(1) Using eq.(1) we can get the condition for w>0,

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**Striple domains in 10Fe-90Ni alloys film observed by Bitter powder**

(b) After switch off a strong H along the direction normal to striple domain. (a) After switch of H along horizontal direction. (c) As the same as (b), but using a very strong field.

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**The stripe domain observed in 95Fe-5Ni alloys film**

with 120 nm thick by Lolentz electron microscopy.

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Superparamagnetism Probability P per unit time for switching out of the metastable state into the more stable demagnetzed state: the first term in the right side is an attempt frequancy factor equal approxi- mately 109 s-1. Δf is equal to ΔNµo Ms2 or Ku . For a spherical particle with Ku = 105 J/m3 the superparamagnetic radii for stability over 1 year and 1 second, respectively, are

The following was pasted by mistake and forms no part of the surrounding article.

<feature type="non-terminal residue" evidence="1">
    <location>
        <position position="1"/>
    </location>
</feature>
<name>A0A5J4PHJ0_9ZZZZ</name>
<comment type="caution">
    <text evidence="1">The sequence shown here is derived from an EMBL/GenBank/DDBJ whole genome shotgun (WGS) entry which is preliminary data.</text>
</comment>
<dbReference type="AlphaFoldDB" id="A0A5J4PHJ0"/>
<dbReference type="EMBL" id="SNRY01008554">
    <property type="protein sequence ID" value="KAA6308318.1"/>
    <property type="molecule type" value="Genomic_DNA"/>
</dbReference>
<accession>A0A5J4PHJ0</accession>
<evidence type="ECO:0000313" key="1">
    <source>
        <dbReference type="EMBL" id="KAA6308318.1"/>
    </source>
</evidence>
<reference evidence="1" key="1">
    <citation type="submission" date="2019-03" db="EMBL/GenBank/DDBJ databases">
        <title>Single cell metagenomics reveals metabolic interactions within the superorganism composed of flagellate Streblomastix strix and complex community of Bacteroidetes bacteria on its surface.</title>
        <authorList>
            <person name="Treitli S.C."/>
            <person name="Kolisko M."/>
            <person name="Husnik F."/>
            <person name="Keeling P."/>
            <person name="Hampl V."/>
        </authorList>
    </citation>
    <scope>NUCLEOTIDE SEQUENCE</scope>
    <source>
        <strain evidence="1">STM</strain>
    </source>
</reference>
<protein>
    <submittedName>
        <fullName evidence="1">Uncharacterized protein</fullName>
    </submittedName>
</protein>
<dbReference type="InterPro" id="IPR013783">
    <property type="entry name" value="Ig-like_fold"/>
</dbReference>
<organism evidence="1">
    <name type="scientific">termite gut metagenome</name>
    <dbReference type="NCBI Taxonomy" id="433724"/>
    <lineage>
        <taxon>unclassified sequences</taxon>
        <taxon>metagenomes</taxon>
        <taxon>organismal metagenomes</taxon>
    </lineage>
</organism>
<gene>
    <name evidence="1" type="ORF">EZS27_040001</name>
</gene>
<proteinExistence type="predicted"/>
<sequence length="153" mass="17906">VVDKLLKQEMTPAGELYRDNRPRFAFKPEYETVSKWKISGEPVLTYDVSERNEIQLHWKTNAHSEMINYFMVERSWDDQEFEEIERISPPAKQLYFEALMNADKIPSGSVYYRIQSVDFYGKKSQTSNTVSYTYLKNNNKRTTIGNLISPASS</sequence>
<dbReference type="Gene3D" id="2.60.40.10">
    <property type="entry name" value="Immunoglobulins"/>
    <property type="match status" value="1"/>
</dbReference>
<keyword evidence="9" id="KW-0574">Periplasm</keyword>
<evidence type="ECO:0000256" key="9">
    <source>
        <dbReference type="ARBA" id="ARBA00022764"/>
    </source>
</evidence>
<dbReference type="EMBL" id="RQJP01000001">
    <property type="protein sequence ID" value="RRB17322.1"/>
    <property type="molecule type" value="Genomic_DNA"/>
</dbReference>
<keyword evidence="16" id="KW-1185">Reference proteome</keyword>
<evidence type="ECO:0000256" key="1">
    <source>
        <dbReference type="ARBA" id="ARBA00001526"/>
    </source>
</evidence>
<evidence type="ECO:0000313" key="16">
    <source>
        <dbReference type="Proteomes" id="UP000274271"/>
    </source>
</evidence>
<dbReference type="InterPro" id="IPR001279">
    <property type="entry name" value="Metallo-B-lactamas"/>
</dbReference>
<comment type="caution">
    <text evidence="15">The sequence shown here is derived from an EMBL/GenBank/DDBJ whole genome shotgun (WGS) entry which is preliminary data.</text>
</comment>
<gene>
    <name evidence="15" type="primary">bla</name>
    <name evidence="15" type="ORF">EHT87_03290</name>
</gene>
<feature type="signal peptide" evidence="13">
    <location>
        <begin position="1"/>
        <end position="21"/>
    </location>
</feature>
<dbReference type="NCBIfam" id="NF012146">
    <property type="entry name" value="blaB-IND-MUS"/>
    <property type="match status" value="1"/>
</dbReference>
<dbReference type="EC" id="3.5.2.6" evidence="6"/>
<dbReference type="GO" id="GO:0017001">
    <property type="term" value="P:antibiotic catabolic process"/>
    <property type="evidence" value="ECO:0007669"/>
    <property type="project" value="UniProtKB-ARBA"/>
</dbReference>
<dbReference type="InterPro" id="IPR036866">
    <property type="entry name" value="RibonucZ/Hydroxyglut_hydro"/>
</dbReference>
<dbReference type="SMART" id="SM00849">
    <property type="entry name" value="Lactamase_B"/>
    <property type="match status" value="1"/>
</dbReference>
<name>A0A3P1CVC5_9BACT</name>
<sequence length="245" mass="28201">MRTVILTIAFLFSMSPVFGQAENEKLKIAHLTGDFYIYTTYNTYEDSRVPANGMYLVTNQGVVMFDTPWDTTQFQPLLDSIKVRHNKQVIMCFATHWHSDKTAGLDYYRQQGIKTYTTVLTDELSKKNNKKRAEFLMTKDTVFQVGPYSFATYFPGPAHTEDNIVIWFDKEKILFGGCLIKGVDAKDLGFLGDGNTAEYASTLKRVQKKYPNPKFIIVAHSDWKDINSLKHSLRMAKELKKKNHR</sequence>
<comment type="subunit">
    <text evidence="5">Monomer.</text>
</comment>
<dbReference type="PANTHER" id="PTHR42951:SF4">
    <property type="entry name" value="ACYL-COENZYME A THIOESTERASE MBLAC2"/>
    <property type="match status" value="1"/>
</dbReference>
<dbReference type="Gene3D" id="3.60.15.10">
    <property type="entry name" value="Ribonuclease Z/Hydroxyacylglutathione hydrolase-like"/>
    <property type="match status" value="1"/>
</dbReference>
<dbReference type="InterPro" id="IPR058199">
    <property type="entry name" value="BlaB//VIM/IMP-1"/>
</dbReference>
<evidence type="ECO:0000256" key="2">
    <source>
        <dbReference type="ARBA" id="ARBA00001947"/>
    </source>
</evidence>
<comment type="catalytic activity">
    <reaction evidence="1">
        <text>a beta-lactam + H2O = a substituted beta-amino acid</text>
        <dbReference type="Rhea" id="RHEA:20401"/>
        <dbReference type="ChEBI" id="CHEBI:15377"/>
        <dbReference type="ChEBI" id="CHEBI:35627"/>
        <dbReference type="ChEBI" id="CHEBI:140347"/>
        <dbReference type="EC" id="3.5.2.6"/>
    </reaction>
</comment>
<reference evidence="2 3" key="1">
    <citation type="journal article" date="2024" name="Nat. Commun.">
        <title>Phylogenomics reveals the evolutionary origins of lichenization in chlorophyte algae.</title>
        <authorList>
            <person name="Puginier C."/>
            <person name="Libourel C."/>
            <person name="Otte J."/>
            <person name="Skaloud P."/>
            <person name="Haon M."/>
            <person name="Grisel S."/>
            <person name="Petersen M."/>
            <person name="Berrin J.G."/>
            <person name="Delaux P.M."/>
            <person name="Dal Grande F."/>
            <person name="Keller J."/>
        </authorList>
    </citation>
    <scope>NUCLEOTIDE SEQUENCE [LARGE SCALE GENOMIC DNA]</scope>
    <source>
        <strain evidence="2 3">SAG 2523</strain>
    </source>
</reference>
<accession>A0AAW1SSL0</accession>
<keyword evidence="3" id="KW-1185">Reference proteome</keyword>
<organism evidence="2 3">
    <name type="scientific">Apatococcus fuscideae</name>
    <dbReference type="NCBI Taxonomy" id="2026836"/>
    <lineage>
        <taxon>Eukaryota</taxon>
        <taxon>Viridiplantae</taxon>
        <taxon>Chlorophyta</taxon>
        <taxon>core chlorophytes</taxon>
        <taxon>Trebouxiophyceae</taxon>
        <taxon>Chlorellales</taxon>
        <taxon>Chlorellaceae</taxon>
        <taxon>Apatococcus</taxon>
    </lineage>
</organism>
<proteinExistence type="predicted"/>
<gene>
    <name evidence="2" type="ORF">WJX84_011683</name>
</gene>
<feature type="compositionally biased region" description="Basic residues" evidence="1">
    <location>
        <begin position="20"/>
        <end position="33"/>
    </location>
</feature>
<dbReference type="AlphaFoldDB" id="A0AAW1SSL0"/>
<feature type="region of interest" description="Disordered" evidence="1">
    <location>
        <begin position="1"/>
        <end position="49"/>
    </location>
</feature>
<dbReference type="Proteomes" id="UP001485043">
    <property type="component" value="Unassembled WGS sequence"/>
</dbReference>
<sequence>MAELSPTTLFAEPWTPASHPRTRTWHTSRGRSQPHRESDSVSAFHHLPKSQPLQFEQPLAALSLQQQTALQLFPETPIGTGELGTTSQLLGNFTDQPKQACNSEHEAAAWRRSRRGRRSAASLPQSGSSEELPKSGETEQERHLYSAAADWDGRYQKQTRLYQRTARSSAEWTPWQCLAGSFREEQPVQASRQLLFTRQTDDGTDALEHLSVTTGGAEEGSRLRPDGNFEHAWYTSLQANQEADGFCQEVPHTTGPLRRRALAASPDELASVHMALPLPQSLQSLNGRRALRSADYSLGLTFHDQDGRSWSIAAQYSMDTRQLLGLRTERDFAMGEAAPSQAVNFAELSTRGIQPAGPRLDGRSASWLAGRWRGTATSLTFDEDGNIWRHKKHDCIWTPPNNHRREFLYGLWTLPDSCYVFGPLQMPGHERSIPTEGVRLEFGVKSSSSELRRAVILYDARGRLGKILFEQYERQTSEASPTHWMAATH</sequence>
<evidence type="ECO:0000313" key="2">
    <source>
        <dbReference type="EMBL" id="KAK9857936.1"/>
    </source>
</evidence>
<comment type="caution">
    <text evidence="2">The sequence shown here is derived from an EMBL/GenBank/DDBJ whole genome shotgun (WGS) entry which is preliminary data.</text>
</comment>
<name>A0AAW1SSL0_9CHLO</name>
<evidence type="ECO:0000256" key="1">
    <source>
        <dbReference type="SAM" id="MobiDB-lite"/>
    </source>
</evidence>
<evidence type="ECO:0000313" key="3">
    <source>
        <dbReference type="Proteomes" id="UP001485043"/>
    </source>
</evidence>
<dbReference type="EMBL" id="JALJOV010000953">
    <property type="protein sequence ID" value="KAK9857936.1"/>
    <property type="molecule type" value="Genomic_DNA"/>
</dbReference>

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**Paramagnetism and Superparamagnetism**

Paramagnetism describes the behavior of materials that have a local magnetic moments but no strong magnetic interaction between those moments, or. it is less than kBT. Superparamagnetism: the small particle shows ferromagnetic behavior, but it does not in paramagnete. Application of an external H results in a much larger magnetic response than would be the case for paramagnet.

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**Superparamagnetism (1) The approach to saturation follows a**